Trichology and Cosmetology

Open journal

ISSN 2771-7461

Actinic Lichen Nitidus with Dermoscopic Features, and Response to Hydroxychloroquine

Smriti Shrestha* and Aditi Mishra

Smriti Shrestha, MD

Department of Dermatology, School of Medical Sciences, Kathmandu University, Dhulikhel, Kavrepalanchok, Nepal; Tel. 9841327568; E-mail:


Lichen nitidus (LN) is rare disorder, with minute, shiny, flattopped papules, usually on trunk and genitalia.1 Actinic lichen nitidus is a photo-induced eruption, with clinical and histologic features of lichen nitidus.2 It is seen commonly in dark skinned patients. It has been termed “summertime lichenoid eruption” previously.3,4 Dermoscopic features of palmoplantar and non-palmoplantar LN have been described scantily in the past. Cutaneous LN showed round, elevated, shiny, smooth surface without scales with reddish vascular network, while palmoplantar LN showed pits with thin scales as well as punctate hemorrhagic variants.5,6


A 27-years-old male with type V skin type presented to dermatology out patient department (OPD) with complaints of asymptomatic minute grouped and discrete, skin colored, flat topped papules on dorsal aspect of fingers, knuckles, wrists, forearms, dorsal aspect of legs and face of 3 months duration (Figures 1A, 1B, 1C). Lesions appeared at the onset of summer. Lesions initially started from dorsal aspect of the fingers, with gradual involvement of the forearms and legs. Patient also had a few discrete lesions on his forehead, but oral cavity, palms, soles, nails and genitalia were spared. There is history of appearance of lesions at sites of scratching, with evidence of koebnerization (Figures 2A, 2B). There is no history of itching or oozing from the lesions. There is no significant family history or similar history in the past.

Figure 1. Multiple Skin Colored, Flat-Topped Papules on Dorsal Aspect of Fingers and Knuckles

Multiple Skin Colored, Flat-Topped Papules

Figure 2. Discrete Minute Flat Topped Skin Colored Papules on Forehead and Koebnerization on the Leg and Forearm

Discrete Minute Flat Topped Skin

On dermoscopy, we observed shiny, round,bluish white streaks with “fern leaf ” appearance, interspersed between brownish reticular networks (Figure 3A). Areas of koebnerization appeared as shiny linear streaks mimicking “shooting stars” (Figure 3B).

Figure 3. Dermoscopy of Skin Lesion Shows Shiny, Rounded, and Bluish White “Fern Leaf ” Patterns, Interspersed between Brownish Reticular Networks

Dermoscopy of Skin Lesion Shows Shiny

Histopathology was consistent with lichen nitidus. In epidermis, hyperkeratosis, parakeratosis and irregular acanthosis were noted. In the dermis, there was dense lymphohistiocytic infiltrate in an expanded dermal papilla with thinning of the overlying epidermis and downward extension of the rete ridges at the lateral margin of the infiltrate. Few multinucleate giant cells were seen in the infiltrate. There was no wedge-shaped hypergranulosis or basal vacuolar degeneration (Figures 4A, 4B).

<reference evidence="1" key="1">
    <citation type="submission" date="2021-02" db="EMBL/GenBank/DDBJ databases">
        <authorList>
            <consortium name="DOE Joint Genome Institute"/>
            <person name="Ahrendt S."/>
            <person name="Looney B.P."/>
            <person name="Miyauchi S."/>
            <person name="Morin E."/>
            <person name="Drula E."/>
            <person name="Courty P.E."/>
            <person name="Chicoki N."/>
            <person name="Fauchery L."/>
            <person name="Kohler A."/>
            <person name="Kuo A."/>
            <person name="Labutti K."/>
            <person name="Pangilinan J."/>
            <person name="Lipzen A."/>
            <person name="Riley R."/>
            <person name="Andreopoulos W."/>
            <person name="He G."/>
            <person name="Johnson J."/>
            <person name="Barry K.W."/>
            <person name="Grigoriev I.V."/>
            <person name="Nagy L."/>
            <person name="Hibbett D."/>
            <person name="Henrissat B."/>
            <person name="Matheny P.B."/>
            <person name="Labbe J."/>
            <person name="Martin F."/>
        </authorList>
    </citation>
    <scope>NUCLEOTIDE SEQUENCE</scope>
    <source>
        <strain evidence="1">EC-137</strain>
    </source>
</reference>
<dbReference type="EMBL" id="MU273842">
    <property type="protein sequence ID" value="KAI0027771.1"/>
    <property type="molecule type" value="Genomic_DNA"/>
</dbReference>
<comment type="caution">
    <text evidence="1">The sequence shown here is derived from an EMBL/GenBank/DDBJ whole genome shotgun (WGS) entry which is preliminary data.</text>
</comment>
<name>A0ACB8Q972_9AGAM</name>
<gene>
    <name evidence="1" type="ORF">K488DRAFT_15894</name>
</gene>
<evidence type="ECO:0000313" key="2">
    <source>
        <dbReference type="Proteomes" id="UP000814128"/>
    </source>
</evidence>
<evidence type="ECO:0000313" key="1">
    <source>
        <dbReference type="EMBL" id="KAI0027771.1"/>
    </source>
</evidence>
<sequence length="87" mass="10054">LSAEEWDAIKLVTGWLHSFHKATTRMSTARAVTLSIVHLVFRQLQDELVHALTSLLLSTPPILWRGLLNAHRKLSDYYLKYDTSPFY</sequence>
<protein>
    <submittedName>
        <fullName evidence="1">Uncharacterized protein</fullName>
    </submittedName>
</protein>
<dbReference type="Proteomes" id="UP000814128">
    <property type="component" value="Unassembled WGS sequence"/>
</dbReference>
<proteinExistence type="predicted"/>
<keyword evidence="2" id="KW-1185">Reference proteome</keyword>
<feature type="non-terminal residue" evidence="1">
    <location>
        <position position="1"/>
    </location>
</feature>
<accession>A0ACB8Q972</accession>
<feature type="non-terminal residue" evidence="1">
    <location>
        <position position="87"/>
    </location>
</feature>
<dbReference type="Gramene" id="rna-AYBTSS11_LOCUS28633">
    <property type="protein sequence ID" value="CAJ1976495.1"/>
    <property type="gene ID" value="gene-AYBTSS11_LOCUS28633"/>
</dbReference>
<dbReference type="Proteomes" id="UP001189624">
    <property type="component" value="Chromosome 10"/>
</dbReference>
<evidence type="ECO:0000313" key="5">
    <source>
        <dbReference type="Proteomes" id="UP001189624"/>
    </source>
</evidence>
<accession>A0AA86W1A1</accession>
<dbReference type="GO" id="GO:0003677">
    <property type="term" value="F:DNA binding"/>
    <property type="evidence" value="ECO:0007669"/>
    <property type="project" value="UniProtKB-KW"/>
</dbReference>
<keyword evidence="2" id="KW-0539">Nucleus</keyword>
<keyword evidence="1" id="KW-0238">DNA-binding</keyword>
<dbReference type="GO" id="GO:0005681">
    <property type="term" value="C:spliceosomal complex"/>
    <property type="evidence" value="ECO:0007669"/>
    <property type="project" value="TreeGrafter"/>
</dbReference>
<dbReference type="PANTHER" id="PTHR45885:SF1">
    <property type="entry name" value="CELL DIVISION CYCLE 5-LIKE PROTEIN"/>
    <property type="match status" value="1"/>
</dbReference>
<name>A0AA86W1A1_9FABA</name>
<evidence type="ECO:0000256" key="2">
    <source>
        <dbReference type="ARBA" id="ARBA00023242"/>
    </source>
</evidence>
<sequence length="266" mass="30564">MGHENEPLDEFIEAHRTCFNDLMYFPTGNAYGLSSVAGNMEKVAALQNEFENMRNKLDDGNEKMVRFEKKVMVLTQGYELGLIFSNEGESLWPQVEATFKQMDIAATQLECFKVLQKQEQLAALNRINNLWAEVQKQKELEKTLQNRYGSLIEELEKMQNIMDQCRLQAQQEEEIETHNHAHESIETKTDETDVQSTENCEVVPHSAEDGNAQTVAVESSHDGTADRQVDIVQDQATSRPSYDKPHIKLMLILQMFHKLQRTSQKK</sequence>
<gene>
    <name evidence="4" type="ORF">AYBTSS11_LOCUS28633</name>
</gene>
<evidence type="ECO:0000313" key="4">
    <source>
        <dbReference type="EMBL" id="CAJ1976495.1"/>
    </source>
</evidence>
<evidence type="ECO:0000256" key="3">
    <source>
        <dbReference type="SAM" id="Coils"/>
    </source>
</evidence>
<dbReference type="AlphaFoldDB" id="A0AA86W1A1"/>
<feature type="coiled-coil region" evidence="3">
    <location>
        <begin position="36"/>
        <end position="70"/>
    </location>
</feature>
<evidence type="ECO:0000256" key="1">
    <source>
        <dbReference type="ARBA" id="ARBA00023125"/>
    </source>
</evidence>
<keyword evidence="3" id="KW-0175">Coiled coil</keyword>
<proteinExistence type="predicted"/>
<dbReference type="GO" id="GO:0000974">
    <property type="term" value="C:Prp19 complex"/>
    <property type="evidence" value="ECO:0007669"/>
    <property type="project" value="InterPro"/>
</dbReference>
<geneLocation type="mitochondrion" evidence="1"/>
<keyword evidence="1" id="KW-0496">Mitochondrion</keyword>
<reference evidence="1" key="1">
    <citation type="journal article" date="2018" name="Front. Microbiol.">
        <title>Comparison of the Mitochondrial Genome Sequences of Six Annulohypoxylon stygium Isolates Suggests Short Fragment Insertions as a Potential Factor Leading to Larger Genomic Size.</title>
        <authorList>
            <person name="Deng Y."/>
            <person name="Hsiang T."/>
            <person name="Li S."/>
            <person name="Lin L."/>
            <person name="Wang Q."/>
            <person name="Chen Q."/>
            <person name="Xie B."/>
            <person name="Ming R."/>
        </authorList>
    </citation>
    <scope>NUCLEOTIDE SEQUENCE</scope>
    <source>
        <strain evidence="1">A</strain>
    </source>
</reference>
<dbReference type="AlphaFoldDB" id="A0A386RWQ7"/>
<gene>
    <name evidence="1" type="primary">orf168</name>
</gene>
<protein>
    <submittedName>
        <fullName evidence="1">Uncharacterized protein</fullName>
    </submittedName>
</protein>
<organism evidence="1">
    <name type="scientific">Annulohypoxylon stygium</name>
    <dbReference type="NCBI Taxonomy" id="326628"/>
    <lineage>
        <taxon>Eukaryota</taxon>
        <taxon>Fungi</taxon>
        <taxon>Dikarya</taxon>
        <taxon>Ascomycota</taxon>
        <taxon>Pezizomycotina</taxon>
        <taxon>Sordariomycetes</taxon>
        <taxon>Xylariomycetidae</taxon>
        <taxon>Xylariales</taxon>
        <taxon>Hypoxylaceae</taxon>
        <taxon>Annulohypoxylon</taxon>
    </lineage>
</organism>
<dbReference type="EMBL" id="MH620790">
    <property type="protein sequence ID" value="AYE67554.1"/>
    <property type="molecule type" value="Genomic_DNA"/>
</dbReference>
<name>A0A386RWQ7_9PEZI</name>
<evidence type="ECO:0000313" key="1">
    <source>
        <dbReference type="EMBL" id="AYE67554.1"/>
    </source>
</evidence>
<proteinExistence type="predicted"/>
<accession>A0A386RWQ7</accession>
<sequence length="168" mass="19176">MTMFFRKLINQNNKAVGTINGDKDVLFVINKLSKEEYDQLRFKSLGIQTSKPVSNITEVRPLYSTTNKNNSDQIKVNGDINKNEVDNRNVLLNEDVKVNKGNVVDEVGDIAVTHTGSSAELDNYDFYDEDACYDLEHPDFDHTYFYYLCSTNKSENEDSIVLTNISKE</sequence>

Figure 4. Low Power Magnification Demonstrates Lymphohistiocytic Infiltrate in Papillary Dermis with Thinning of Overlying Epidermis, Giving a Typical “Claw Clutching A Ball” Appearance

Low Power Magnification Demonstrates


Lichen nitidus was first described in 1907 by Pinkus.7 It occurs mostly in children and young adults, but elderly individuals can also be affected. Clinically, lichen nitidus appears as asymptomatic, discrete, 1-2 mm, flat-topped, shiny, skin colored to brown papules, on trunk, extremities and genitalia.1 Koebner’s phenomenon is frequently seen and some authors regard koebnerization as a “constitutive” feature of lichen nitidus.8 Clinical variants of lichen nitidus include confluent, vesicular, haemorrhagic, palmoplantar, follicular, perforating, linear and generalized.9

Actinic lichen nitidus (ALN) was first reported by Bedi in 1978, as “summer time actinic lichenoid eruptions (SALE)”.3 Later, cases of actinic lichen nitidus with typical histology were described.4,10 Summer time lichenoid eruptions with histologic characteristic of lichen planus (LP) have also been reported. There are interesting reports of subsequent appearance of actinic LP and lichen nitidus in the same patient. However, based on clinical and histopathological differences, ALN and actinic lichen planus (ALP) are distinct entities. Clinically, ALP appear as itchy, erythematous to violaceous annular plaques with surrounding hyperpigmentation, while ALN is asymptomatic, minute, 1-2 mm, skin colored to violaceous discrete papules appearing on sun-exposed sites.9 Histologically, LP has hyperkeratosis without parakeratosis, wedgeshaped hypergranulosis, and basal vacuolar degeneration with dense upper dermal infiltrates. Histopathology of lichen nitidus demonstrates classical granulomatous lymphohistiocytic infiltrates in the dermis, imparting a distinctive pattern of “claw clutching a ball” appearance.9,13